Polyethylene Glycol 3350 With Electrolytes Versus Polyethylene Glycol 4000 for Constipation: A Randomized, Controlled Trial: A randomized, controlled trial

Noor L. H. Bekkali, Daniël R. Hoekman, Olivia Liem, Marloes E. J. Bongers, Michiel P. van Wijk, Bas Zegers, Rolf A. Pelleboer, Wim Verwijs, Bart G. P. Koot, Maksym Voropaiev, Marc A. Benninga

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18 Citations (Scopus)


The long-term efficacy and safety of polyethylene glycol (PEG) in constipated children are unknown, and a head-to-head comparison of the different PEG formulations is lacking. We aimed to investigate noninferiority of PEG3350 with electrolytes (PEG3350 + E) compared to PEG4000 without electrolytes (PEG4000). In this double-blind trial, children aged 0.5 to 16 years with constipation, defined as a defecation frequency of <3 times per week, were randomized to receive either PEG3350 + E or PEG4000. Primary outcomes were change in total sum score (TSS) at week 52 compared to baseline, and dose range determination. TSS was the sum of the severity of 5 constipation symptoms rated on a 4-point scale (0-3). Noninferiority margin was a difference in TSS of ≤1.5 based on a 95%-confidence interval [CI]. Treatment success was defined as a defecation frequency of ≥3 per week with <1 episode of fecal incontinence. Ninety-seven subjects were included, of whom 82 completed the study. Mean reduction in TSS was -3.81 (95% CI: -4.96 to -2.65) and -3.74 (95%CI: -5.08 to -2.40), for PEG3350 + E and PEG4000, respectively. Noninferiority criteria were not met (maximum difference between groups: -1.81 to 1.68). Daily sachet use was: 0 to 2 years: 0.4 to 2.3 and 0.9 to 2.1; 2 to 4 years: 0.1 to 3.5 and 1.2 to 3.2; 4 to 8 years: 1.1 to 2.8 and 0.7 to 3.8; 8 to 16 years 0.6 to 3.7 and 1.0 to 3.7, in PEG3350 + E and PEG4000, respectively. Treatment success after 52 weeks was achieved in 50% and 45% of children, respectively (P = 0.69). Rates of adverse events were similar between groups, and no drug-related serious adverse events occurred. Noninferiority regarding long-term constipation-related symptoms of PEG3350 + E compared to PEG4000 was not demonstrated. However, analysis of secondary outcomes suggests similar efficacy and safety of these agents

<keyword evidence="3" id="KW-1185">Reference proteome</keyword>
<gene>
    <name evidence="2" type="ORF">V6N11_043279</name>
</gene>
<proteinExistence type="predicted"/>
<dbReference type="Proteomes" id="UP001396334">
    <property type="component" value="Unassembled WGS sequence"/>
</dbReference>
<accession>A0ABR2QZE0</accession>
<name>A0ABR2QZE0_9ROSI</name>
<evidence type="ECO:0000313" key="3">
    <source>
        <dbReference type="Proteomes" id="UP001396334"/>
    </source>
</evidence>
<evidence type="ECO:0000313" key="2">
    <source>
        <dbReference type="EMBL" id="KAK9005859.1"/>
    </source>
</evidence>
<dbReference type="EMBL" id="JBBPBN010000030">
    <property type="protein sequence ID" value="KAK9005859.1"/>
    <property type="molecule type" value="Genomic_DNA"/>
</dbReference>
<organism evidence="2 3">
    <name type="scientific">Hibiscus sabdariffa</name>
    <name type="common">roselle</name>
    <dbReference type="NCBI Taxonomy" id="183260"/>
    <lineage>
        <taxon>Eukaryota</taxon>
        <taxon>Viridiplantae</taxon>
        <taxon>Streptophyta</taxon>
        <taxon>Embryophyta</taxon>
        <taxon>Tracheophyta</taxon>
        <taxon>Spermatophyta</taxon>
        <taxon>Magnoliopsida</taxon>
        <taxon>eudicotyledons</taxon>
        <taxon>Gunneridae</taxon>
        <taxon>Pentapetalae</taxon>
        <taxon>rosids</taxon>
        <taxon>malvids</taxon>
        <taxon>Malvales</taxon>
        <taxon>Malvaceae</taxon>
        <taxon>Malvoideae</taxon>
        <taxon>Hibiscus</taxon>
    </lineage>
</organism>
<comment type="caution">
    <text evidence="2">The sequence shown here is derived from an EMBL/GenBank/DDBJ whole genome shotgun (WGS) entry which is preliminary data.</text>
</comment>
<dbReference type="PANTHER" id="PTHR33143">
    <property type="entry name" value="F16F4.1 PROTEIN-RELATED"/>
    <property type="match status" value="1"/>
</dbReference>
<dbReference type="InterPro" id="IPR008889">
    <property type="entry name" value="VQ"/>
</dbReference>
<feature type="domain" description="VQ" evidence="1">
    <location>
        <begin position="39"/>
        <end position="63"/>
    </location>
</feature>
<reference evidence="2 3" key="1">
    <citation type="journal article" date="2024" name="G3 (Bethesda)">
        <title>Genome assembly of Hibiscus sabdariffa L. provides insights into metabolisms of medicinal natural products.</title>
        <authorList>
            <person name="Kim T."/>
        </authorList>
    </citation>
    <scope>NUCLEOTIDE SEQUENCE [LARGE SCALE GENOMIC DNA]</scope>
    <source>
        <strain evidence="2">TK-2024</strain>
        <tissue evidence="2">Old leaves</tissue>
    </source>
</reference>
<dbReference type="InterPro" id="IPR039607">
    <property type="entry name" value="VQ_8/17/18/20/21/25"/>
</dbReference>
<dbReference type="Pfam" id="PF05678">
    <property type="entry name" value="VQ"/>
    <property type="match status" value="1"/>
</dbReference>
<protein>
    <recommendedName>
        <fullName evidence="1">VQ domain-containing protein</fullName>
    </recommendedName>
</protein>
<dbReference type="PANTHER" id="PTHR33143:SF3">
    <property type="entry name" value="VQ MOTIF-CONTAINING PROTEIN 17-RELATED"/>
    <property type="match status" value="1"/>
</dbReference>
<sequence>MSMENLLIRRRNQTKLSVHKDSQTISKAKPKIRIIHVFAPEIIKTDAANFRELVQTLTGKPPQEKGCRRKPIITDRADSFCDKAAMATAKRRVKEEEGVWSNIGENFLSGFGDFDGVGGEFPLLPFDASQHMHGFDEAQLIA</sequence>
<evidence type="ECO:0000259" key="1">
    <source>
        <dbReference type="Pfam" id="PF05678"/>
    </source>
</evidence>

Original languageEnglish
Pages (from-to)10-15
Number of pages6
JournalJournal of pediatric gastroenterology and nutrition
Issue number1
Early online date2017
Publication statusPublished - 1 Jan 2018


  • Children
  • Fecal incontinence
  • Functional constipation
  • Longterm use
  • PEG3350
  • PEG4000

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